What does it feel like to be your boss?

“I want to know what it feels like to be your boss.”

Whether you’re in an interview, or writing a resume, or networking at an event, this is really what every future boss wants to know… what does it feel like when you are working for me?  How will I be able to get the results from you that I need to succeed at my job?  What will be the good, and the bad, feelings we’ll have working together on problems and opportunities here at this company?

And that’s a problem for just about all of us, because we tend to be much better at telling people “here’s what it felt like to be me.”


We were there, we experienced it, we had the challenging co-workers, or the lack of resources, or the insurmountable problem, or the regulatory issue, and in our remembering of the events of our career, it’s natural for us to share them with others in just the same way we experienced them.

And that misses your future boss’ point — she wants to know, based on your past, what it will feel like to be your boss in the future. He wants to know what he’s getting out of this bargain, not what you got out of yours.

And, look, I hear it all the time: “it’s embarrassing to talk about myself”, “I’m not one to brag”, or “I wasn’t raised to toot my own horn all the time, I just do the work.”  

Me too.  And I said some of the same things when I was interviewing for jobs earlier in my career, especially right out of business school.

But you have to realize that this discomfort with ‘horn-tooting’ comes from the contradiction in context.  You were raised to not brag about yourself in social situations, but work, however social it may seem, is a commercial situation.

And because it’s a commercial situation, there are real dollars involved. Just as with any product, the extent to which you mis-communicate the features, benefits, or attributes of a product is the extent to which your customers or clients won’t buy it.

In the case of employment, that product is you, and when they don’t buy because you mis-communicated, that means you won’t get the job.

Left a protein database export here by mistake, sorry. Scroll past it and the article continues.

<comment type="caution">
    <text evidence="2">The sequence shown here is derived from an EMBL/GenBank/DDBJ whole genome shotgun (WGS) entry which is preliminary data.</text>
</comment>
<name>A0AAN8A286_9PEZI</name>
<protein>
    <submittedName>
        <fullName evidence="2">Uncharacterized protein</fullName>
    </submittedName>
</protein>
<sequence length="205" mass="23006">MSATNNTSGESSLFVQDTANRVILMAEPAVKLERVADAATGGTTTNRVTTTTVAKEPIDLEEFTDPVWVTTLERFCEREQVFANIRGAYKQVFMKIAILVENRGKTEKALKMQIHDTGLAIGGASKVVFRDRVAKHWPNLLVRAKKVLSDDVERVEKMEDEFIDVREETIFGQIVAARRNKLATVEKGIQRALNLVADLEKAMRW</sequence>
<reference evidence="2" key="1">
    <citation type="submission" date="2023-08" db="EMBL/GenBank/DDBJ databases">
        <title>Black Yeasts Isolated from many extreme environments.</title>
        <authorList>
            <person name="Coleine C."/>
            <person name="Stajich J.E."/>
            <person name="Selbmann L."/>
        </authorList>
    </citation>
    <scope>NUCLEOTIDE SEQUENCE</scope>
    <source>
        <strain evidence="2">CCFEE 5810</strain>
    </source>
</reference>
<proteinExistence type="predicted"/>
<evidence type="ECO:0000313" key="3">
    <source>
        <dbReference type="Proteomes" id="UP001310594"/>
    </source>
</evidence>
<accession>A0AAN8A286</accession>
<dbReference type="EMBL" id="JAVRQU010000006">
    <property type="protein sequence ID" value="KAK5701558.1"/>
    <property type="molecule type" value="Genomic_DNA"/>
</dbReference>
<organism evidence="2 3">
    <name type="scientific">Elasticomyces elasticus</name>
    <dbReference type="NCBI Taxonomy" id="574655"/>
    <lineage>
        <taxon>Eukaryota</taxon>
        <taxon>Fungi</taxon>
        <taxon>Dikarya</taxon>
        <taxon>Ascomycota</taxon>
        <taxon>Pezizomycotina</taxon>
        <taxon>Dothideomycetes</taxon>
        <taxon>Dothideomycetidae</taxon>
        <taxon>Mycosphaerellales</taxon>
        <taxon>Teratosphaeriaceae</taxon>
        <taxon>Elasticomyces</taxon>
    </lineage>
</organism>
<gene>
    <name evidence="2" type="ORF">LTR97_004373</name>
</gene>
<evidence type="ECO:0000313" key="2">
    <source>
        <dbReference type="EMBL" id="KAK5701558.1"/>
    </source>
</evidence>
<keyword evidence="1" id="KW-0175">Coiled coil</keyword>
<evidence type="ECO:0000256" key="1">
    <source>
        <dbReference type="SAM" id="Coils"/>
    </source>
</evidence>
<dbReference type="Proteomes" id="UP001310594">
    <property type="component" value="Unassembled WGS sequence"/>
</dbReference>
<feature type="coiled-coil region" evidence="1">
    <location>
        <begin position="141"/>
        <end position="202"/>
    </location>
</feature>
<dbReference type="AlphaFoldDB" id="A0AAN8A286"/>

So the extent to which you under-communicate your value is the extent to which you’ll be underpaid.

And you don’t want to be underpaid, do you?

But there’s actually a great way for you to kill two birds with one stone and communicate effectively to future bosses, colleagues and employers both how you match what they’re looking for, and not feeling too embarrassed in the process.

And you do that by focusing on the facts of your work product, your work style, and your work output.  Let people know that if they work with you, here’s what they can expect… the tasks that you are able to conquer readily, and the ones you are still learning… the situations where you are strongest, and those you’re not… the problems that you love solving, and those that you dread.

As you mature in your professional career, you’ll also mature in your communications and your ability to:

– accurately convey your accomplishments without feeling embarrassed.

– discuss your preferences within a role or field or industry.

– have conversations about hard failures or tough setbacks that you’ve overcome and learned from.

– share thoughts about work styles that are effective, and ineffective, for you.

– communicate what you’re good at, by joking about what you’re bad at — that sense of self-deprecation that gives an air of command, while not coming across as braggadocio.

Because here’s the thing.  While it’s much more comfortable to express “here’s what it felt like to be me”, what you really need to communicate is “here’s what it feels like to be my boss”.

In a modern, information-driven and collaborative workplace, being able to communicate well is your job.  If you can’t communicate well with your team, your co-workers can’t work with you as effectively, your boss can’t assign (or re-assign) you productively, and clients and customers won’t know how to make the most of your efforts.

When it comes to “thinking” work, communicating is just as important as the thinking itself.

Yep, by putting yourself in your boss’ shoes — by showing them what it will feel like to work together — you’ll be getting the most out of your career.

I’m rooting for you.